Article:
Friday, March 22, 2002

hazardous materials
One of my thoughts when looking at pictures from September 11th in Manhattan has to do with all of the dust. Dust and debris everywhere, covering the streets, and coating people fortunate enough to survive.

I've heard mumbled statements from the media about the possible effects of people breathing in particles of the crumbled twin towers. Nothing too loud. Nothing that causes any positive feelings.

I don't know that I want to think about it too much.

A friend forwarded a link tonight to a story published in April, 2000, by the Philadelphia Inquirer. It's about people who responded to a fire in Chester, Pennsylvania, which is a short distance across the state line from Delaware.

The fire was in 1978. So, why a story 22 years later?

It's because those who responded to what they thought was a tire fire were really confronting a chemical nightmare run wild.
More than 200 firefighters, police and paramedics had answered the alarm, assuming a tire fire had erupted. Instead, they waded unwarned into one of the worst illegal chemical dumps in the nation - a witches' brew so poisonous that the federal Superfund was born, in part, from it.
At least one in five of those running towards harm, to put out the fire have come down with serious illnesses, and a number of those have died.

The clean-up at ground zero continues. But what about the many contaminated grounds like the one in Chester, described in the Inquirer article?

How many traps are out there just waiting to be sprung on the unsuspecting?

The article mentions that the Superfund was created to identify places that are hazardous to people's health. And to find a way to clean those up. The Chester story illustrates why it's important that they be dealt with as quickly as possible.

It looks like there's a problem with funding the Superfund.
The idea behind Superfund is simple, fair and more effective than anything that came before it. The U.S. Environmental Protection Agency and states cooperate on identifying and designating sites that are high priorities for cleanup. Montanans who’ve followed the recent designation of Libby as a Superfund site have some inkling of the process. The government encourages parties responsible for the pollution to clean up their messes. Alternatively, the government pays for the cleanup and recovers the cost from the responsible parties. As a last resort, in cases where no responsible party is identifiable, the government pays for the cleanup out of the trust fund. That fund has been financed by a tax on polluting industries.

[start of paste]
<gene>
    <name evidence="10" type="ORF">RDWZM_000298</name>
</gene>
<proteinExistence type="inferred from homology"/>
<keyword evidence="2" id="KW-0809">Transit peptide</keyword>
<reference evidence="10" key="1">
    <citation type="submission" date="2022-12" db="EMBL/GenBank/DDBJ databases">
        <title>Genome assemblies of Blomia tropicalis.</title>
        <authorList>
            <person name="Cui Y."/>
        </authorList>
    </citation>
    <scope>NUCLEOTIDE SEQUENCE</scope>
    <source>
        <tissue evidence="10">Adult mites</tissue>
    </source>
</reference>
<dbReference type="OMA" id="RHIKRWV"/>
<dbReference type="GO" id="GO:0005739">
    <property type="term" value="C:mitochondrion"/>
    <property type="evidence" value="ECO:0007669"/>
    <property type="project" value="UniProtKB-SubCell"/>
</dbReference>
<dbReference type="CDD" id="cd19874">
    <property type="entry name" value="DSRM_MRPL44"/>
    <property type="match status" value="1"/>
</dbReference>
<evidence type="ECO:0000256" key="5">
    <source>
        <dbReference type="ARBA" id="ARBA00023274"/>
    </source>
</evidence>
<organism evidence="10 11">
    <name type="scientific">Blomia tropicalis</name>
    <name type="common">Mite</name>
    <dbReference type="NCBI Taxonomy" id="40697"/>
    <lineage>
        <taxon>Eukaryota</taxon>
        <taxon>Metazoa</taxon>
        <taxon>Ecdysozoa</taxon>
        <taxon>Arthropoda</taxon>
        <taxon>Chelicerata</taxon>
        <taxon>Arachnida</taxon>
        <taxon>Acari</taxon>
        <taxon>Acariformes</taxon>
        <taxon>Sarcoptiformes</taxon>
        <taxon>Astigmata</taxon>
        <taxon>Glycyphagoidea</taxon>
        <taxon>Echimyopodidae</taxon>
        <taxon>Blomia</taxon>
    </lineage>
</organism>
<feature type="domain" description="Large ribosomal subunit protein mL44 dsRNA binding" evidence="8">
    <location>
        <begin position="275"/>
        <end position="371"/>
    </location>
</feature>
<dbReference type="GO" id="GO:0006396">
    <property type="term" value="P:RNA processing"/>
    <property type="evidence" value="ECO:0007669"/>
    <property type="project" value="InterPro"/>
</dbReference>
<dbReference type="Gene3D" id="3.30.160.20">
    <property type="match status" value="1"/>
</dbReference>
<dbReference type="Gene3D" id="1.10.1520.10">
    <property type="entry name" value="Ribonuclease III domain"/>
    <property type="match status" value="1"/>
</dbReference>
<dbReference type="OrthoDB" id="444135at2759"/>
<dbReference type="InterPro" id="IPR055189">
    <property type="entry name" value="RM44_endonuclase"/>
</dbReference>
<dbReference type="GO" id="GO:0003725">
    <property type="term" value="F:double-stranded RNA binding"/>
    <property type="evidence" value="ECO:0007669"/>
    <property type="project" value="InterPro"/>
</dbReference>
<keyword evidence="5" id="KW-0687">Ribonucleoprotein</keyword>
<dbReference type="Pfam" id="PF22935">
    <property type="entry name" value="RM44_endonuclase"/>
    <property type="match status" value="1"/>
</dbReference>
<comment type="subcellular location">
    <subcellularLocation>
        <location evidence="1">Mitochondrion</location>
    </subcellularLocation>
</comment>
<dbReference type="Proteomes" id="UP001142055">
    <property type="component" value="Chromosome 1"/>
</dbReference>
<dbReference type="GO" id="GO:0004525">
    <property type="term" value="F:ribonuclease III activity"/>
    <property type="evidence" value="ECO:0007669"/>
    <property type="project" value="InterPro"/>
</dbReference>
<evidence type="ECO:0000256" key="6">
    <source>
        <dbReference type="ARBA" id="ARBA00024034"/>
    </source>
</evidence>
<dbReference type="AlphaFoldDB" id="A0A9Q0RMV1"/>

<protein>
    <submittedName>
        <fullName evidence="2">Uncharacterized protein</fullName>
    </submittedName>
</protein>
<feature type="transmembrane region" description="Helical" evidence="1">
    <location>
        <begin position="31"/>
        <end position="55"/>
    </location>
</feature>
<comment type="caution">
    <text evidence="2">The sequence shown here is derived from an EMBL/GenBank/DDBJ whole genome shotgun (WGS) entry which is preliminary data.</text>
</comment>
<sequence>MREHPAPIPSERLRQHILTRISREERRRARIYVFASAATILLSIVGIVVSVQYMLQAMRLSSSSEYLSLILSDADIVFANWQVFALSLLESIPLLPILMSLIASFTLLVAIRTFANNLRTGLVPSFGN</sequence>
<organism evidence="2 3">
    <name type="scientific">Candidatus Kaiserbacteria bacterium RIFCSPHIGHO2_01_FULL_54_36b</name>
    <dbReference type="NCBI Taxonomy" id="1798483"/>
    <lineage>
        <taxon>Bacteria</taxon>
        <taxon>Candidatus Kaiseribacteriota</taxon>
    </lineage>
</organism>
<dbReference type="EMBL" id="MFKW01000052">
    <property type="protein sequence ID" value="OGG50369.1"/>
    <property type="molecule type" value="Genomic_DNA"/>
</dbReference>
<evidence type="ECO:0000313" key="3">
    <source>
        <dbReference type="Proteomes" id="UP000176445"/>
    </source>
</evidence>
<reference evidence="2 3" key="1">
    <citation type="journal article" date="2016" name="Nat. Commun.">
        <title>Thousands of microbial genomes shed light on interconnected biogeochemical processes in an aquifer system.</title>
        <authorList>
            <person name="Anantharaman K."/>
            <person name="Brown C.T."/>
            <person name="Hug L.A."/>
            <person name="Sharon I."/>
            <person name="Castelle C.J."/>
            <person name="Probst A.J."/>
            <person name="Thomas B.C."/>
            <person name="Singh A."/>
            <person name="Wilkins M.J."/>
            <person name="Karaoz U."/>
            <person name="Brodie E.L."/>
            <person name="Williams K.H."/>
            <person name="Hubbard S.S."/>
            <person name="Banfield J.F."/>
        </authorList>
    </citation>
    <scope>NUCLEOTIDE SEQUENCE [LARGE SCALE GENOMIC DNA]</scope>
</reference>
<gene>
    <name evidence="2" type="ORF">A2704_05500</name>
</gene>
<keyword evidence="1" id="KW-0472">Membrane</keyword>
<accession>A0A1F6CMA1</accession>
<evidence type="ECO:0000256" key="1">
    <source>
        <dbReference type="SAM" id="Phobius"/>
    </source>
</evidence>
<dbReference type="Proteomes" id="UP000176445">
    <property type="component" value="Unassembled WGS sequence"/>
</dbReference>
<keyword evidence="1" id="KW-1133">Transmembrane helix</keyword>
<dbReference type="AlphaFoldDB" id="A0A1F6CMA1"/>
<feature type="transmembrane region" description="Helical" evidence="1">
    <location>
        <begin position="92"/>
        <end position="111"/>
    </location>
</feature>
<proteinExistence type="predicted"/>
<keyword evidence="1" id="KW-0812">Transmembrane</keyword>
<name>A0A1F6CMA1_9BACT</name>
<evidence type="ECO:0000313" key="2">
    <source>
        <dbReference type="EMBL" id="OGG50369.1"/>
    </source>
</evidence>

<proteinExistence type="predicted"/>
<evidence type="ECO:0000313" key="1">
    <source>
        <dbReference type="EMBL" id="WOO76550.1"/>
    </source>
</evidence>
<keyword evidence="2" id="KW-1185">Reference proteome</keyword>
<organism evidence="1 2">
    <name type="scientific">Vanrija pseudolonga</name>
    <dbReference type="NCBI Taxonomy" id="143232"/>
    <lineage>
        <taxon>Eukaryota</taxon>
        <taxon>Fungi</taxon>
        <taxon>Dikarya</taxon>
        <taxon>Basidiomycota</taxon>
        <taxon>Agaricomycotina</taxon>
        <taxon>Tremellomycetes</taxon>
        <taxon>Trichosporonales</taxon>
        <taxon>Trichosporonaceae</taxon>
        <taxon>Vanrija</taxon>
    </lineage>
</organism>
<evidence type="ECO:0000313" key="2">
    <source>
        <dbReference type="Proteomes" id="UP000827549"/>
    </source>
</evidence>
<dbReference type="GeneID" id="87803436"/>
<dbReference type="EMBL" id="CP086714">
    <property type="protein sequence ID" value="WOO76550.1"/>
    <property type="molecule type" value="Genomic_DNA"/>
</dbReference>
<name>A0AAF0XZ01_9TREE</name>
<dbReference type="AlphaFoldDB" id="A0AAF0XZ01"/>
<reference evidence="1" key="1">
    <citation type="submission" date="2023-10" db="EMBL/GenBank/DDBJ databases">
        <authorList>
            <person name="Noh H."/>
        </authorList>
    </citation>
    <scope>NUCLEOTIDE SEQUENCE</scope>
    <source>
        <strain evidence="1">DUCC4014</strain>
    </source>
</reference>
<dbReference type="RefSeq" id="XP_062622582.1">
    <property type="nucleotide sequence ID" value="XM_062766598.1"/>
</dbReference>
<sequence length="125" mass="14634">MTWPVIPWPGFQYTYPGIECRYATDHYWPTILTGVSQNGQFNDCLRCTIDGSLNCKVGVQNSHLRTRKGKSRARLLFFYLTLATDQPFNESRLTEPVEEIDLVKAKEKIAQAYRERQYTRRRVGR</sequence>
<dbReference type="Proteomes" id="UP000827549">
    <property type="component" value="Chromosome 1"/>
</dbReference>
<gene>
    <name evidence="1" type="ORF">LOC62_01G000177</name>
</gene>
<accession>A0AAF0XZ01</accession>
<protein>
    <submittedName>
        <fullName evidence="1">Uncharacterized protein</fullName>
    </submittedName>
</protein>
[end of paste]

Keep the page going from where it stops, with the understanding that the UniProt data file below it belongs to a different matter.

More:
In 1995, the Republican-controlled Congress let the tax expire and rejected subsequent efforts by the Clinton administration to revive it. Now President Bush says he won’t seek to reinstate the tax.

As a result, the fund is drying up fast. The fund’s balance will fall to $28 million next year, down from more than $3.5 billion in 1996.

The implications are serious. EPA already has begun scaling back its cleanup work. And without money to pay for cleanup work from the fund, EPA will be at a decided disadvantage when negotiating with polluters who no longer run the risk of paying after the fact for cleanups done by the government.
Tonight's 6:00 news ran the same story, but the only place I could find it online was from this newspaper in Montana.

It's a quiet crisis, like the dust from the collapse of the World Trade Center.

Thoughts of the Chester Fire, the ground zero clean up, and the sad shape of the superfund made me wonder where the superfund sites are in Delaware.

The EPA does have a list of Superfund sites for Delaware. I don't know what incentives exist these days to go out and identify new sites, so that rescue workers can be aware of them. But I hope that the tragedy of the Chester fire doesn't get repeated for lack of money to identify and clean up hazardous sites.

We owe it to those brave enough to run towards danger on our behalf, like firefighters and paramedics and police officers, to not let that happen.

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